These days, there's more to cheerleading than pumping up fans
Tuesday, December 30, 2003
They start out with simple cheers like "B-A-S-K-E-T basket, boys basket" and move on to cartwheels, building pyramids and doing stunts and shows at half-time.
The job of a high school cheerleader has changed from being just a team supporter to being an athlete as well. Today's cheerleaders compete for college scholarships and at competitions both regionally and nationally. Joining a cheerleading squad today isn't just about popularity and pep. It's as much about athletic prowess.
"It's more about being athletic than just about being loud," said Chasity Wilfong, a cheerleader for Meadow Heights High School.
The size and sound of area cheerleading squads varies with the school district.
Just finding enough girls to act as cheerleaders at Delta High School is sufficient, while the competition is a little stiffer at Kelly High School in Benton, Mo., where 23 girls tried out for 14 spots on the squad.
At smaller schools, basketball is the major sport, so getting chosen for the cheerleading squad is a big deal. At Kelly, the competition is fierce in part because the cheer squad competes.
And there's always the competition from the opposing team's squad. "We try to be louder and look better," said Kyli Walker, a Kelly cheerleader.
No matter who looks better or has louder cheers, people still tend to stereotype cheerleaders as being preppy or snobs, said the squad at Woodland High School in Marble Hill.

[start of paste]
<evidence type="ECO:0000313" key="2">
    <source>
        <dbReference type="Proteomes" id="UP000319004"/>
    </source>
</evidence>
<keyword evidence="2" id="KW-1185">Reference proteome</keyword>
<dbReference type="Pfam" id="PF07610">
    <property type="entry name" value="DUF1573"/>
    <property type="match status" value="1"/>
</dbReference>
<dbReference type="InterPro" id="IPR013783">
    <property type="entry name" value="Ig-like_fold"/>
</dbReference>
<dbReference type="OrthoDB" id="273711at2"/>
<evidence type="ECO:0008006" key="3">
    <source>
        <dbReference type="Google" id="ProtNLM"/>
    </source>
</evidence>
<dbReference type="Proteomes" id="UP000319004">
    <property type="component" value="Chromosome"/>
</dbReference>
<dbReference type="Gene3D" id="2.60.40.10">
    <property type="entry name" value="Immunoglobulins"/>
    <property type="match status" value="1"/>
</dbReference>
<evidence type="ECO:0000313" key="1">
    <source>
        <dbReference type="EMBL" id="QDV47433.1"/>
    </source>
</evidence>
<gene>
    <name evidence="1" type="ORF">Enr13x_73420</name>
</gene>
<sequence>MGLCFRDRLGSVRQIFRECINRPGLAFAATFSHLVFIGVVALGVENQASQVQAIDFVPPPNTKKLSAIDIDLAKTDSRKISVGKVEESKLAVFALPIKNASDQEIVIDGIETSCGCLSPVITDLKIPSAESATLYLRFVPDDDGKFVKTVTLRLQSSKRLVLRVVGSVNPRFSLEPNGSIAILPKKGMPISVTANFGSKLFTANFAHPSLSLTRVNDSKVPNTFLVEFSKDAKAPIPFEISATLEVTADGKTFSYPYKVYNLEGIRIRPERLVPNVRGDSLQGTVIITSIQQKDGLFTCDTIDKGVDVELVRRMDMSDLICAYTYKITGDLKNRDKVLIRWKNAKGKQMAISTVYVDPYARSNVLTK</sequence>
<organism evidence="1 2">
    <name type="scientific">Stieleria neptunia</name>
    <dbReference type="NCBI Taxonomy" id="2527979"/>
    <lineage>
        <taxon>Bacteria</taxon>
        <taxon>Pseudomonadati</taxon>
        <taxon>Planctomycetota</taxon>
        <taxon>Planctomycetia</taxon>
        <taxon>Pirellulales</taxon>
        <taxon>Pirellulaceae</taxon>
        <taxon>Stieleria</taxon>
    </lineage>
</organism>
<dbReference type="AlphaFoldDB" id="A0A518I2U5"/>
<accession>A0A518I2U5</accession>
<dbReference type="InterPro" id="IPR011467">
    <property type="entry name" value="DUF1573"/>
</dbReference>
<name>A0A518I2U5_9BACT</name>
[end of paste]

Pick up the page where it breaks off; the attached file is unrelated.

"We really try to get along with everybody," said Mindy Massa, a junior. Because in the long run, it's not about popularity but about teamwork.
These girls move with a fluidity you don't find everywhere. Every twist and turn, clap and jump has to be timed.
And it's all for getting the crowd pumped up for a game, which can be tough when their team lags behind. "It's hard to get their attention," said Ashley Martin of Delta.
Cheerleaders for the Delta Bobcats and Meadow Heights Panthers didn't have much trouble getting a response from the crowd during Monday afternoon's game at the Southeast Missourian Christmas Tournament. The teams were nearly tied all throughout the game.
Kelly's squad also uses pep cheers to keep the crowd interested. And since the squad competes, the routines include more stunts than those squads that just try to add pep to the game, said Walker.
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